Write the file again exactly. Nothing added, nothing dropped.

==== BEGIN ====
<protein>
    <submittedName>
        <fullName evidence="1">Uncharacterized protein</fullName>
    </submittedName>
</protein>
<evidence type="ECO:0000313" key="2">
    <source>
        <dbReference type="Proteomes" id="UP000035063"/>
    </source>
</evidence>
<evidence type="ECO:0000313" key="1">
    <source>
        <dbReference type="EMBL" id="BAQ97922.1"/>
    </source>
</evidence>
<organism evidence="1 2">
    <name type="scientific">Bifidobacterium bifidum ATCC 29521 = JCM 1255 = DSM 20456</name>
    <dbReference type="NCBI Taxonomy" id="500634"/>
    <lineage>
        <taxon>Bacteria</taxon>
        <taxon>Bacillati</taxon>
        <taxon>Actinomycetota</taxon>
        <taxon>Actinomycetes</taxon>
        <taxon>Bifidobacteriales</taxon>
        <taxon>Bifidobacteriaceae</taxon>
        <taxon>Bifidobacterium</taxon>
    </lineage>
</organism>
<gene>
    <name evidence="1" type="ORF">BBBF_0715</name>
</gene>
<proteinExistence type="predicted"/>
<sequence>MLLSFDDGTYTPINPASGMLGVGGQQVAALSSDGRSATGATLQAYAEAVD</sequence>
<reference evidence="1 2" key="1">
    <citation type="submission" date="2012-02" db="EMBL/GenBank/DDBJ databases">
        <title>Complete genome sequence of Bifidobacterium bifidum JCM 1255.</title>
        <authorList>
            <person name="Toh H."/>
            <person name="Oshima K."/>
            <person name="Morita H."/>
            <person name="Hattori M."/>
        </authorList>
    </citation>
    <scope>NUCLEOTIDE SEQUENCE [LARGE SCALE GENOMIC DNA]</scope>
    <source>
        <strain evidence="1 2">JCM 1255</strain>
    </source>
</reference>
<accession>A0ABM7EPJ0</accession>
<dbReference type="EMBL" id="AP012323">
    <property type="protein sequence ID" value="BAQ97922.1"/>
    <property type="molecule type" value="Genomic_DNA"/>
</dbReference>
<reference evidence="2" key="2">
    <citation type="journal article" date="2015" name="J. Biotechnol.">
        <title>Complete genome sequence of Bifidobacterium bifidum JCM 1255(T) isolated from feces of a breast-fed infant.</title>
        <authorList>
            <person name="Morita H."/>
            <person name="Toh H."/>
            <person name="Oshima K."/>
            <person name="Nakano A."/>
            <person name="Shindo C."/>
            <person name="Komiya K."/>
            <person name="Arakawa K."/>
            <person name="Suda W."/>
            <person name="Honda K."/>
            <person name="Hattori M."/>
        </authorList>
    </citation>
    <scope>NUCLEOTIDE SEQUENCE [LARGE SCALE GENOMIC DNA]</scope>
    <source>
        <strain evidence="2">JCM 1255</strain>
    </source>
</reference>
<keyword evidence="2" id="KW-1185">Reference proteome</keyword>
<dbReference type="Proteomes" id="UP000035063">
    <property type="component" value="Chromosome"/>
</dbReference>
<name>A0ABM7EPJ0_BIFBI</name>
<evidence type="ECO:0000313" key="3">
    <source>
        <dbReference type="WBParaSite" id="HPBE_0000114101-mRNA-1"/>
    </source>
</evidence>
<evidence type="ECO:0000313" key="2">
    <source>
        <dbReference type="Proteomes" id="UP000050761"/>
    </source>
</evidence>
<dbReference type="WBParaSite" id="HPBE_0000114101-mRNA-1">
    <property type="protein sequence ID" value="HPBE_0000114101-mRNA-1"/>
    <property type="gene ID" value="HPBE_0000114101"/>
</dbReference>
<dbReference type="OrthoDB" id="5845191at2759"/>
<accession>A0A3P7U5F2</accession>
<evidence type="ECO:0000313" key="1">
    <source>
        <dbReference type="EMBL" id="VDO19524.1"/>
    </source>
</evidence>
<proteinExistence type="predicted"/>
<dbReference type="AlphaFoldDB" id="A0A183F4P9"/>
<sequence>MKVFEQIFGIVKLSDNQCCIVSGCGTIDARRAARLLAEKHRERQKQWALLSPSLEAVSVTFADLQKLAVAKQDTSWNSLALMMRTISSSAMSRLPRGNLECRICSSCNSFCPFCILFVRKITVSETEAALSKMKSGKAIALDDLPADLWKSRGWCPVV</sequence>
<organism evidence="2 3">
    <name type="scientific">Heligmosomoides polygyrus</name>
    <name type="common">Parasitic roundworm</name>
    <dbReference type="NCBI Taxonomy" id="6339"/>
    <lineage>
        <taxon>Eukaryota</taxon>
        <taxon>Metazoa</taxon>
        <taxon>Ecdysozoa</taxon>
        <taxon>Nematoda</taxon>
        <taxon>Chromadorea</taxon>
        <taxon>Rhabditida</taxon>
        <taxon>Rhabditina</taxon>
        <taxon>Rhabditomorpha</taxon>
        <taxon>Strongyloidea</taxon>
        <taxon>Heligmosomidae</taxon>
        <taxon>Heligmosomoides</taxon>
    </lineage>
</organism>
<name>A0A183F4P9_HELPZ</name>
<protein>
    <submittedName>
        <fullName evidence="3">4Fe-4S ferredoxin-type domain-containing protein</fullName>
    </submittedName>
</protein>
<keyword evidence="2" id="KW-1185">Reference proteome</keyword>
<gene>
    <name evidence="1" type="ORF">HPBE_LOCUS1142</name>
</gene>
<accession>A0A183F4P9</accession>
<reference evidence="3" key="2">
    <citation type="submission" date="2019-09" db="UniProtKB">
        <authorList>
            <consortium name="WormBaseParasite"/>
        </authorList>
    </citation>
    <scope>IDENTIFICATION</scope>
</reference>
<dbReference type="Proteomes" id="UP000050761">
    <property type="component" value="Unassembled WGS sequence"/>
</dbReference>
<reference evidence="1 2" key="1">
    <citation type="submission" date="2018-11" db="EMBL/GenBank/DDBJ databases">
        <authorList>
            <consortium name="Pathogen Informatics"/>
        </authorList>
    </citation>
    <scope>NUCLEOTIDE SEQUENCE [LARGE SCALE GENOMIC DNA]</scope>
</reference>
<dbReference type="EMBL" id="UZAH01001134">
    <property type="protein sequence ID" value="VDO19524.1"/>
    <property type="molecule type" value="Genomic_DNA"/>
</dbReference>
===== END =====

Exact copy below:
<protein>
    <submittedName>
        <fullName evidence="1">Uncharacterized protein</fullName>
    </submittedName>
</protein>
<evidence type="ECO:0000313" key="2">
    <source>
        <dbReference type="Proteomes" id="UP000035063"/>
    </source>
</evidence>
<evidence type="ECO:0000313" key="1">
    <source>
        <dbReference type="EMBL" id="BAQ97922.1"/>
    </source>
</evidence>
<organism evidence="1 2">
    <name type="scientific">Bifidobacterium bifidum ATCC 29521 = JCM 1255 = DSM 20456</name>
    <dbReference type="NCBI Taxonomy" id="500634"/>
    <lineage>
        <taxon>Bacteria</taxon>
        <taxon>Bacillati</taxon>
        <taxon>Actinomycetota</taxon>
        <taxon>Actinomycetes</taxon>
        <taxon>Bifidobacteriales</taxon>
        <taxon>Bifidobacteriaceae</taxon>
        <taxon>Bifidobacterium</taxon>
    </lineage>
</organism>
<gene>
    <name evidence="1" type="ORF">BBBF_0715</name>
</gene>
<proteinExistence type="predicted"/>
<sequence>MLLSFDDGTYTPINPASGMLGVGGQQVAALSSDGRSATGATLQAYAEAVD</sequence>
<reference evidence="1 2" key="1">
    <citation type="submission" date="2012-02" db="EMBL/GenBank/DDBJ databases">
        <title>Complete genome sequence of Bifidobacterium bifidum JCM 1255.</title>
        <authorList>
            <person name="Toh H."/>
            <person name="Oshima K."/>
            <person name="Morita H."/>
            <person name="Hattori M."/>
        </authorList>
    </citation>
    <scope>NUCLEOTIDE SEQUENCE [LARGE SCALE GENOMIC DNA]</scope>
    <source>
        <strain evidence="1 2">JCM 1255</strain>
    </source>
</reference>
<accession>A0ABM7EPJ0</accession>
<dbReference type="EMBL" id="AP012323">
    <property type="protein sequence ID" value="BAQ97922.1"/>
    <property type="molecule type" value="Genomic_DNA"/>
</dbReference>
<reference evidence="2" key="2">
    <citation type="journal article" date="2015" name="J. Biotechnol.">
        <title>Complete genome sequence of Bifidobacterium bifidum JCM 1255(T) isolated from feces of a breast-fed infant.</title>
        <authorList>
            <person name="Morita H."/>
            <person name="Toh H."/>
            <person name="Oshima K."/>
            <person name="Nakano A."/>
            <person name="Shindo C."/>
            <person name="Komiya K."/>
            <person name="Arakawa K."/>
            <person name="Suda W."/>
            <person name="Honda K."/>
            <person name="Hattori M."/>
        </authorList>
    </citation>
    <scope>NUCLEOTIDE SEQUENCE [LARGE SCALE GENOMIC DNA]</scope>
    <source>
        <strain evidence="2">JCM 1255</strain>
    </source>
</reference>
<keyword evidence="2" id="KW-1185">Reference proteome</keyword>
<dbReference type="Proteomes" id="UP000035063">
    <property type="component" value="Chromosome"/>
</dbReference>
<name>A0ABM7EPJ0_BIFBI</name>
<evidence type="ECO:0000313" key="3">
    <source>
        <dbReference type="WBParaSite" id="HPBE_0000114101-mRNA-1"/>
    </source>
</evidence>
<evidence type="ECO:0000313" key="2">
    <source>
        <dbReference type="Proteomes" id="UP000050761"/>
    </source>
</evidence>
<dbReference type="WBParaSite" id="HPBE_0000114101-mRNA-1">
    <property type="protein sequence ID" value="HPBE_0000114101-mRNA-1"/>
    <property type="gene ID" value="HPBE_0000114101"/>
</dbReference>
<dbReference type="OrthoDB" id="5845191at2759"/>
<accession>A0A3P7U5F2</accession>
<evidence type="ECO:0000313" key="1">
    <source>
        <dbReference type="EMBL" id="VDO19524.1"/>
    </source>
</evidence>
<proteinExistence type="predicted"/>
<dbReference type="AlphaFoldDB" id="A0A183F4P9"/>
<sequence>MKVFEQIFGIVKLSDNQCCIVSGCGTIDARRAARLLAEKHRERQKQWALLSPSLEAVSVTFADLQKLAVAKQDTSWNSLALMMRTISSSAMSRLPRGNLECRICSSCNSFCPFCILFVRKITVSETEAALSKMKSGKAIALDDLPADLWKSRGWCPVV</sequence>
<organism evidence="2 3">
    <name type="scientific">Heligmosomoides polygyrus</name>
    <name type="common">Parasitic roundworm</name>
    <dbReference type="NCBI Taxonomy" id="6339"/>
    <lineage>
        <taxon>Eukaryota</taxon>
        <taxon>Metazoa</taxon>
        <taxon>Ecdysozoa</taxon>
        <taxon>Nematoda</taxon>
        <taxon>Chromadorea</taxon>
        <taxon>Rhabditida</taxon>
        <taxon>Rhabditina</taxon>
        <taxon>Rhabditomorpha</taxon>
        <taxon>Strongyloidea</taxon>
        <taxon>Heligmosomidae</taxon>
        <taxon>Heligmosomoides</taxon>
    </lineage>
</organism>
<name>A0A183F4P9_HELPZ</name>
<protein>
    <submittedName>
        <fullName evidence="3">4Fe-4S ferredoxin-type domain-containing protein</fullName>
    </submittedName>
</protein>
<keyword evidence="2" id="KW-1185">Reference proteome</keyword>
<gene>
    <name evidence="1" type="ORF">HPBE_LOCUS1142</name>
</gene>
<accession>A0A183F4P9</accession>
<reference evidence="3" key="2">
    <citation type="submission" date="2019-09" db="UniProtKB">
        <authorList>
            <consortium name="WormBaseParasite"/>
        </authorList>
    </citation>
    <scope>IDENTIFICATION</scope>
</reference>
<dbReference type="Proteomes" id="UP000050761">
    <property type="component" value="Unassembled WGS sequence"/>
</dbReference>
<reference evidence="1 2" key="1">
    <citation type="submission" date="2018-11" db="EMBL/GenBank/DDBJ databases">
        <authorList>
            <consortium name="Pathogen Informatics"/>
        </authorList>
    </citation>
    <scope>NUCLEOTIDE SEQUENCE [LARGE SCALE GENOMIC DNA]</scope>
</reference>
<dbReference type="EMBL" id="UZAH01001134">
    <property type="protein sequence ID" value="VDO19524.1"/>
    <property type="molecule type" value="Genomic_DNA"/>
</dbReference>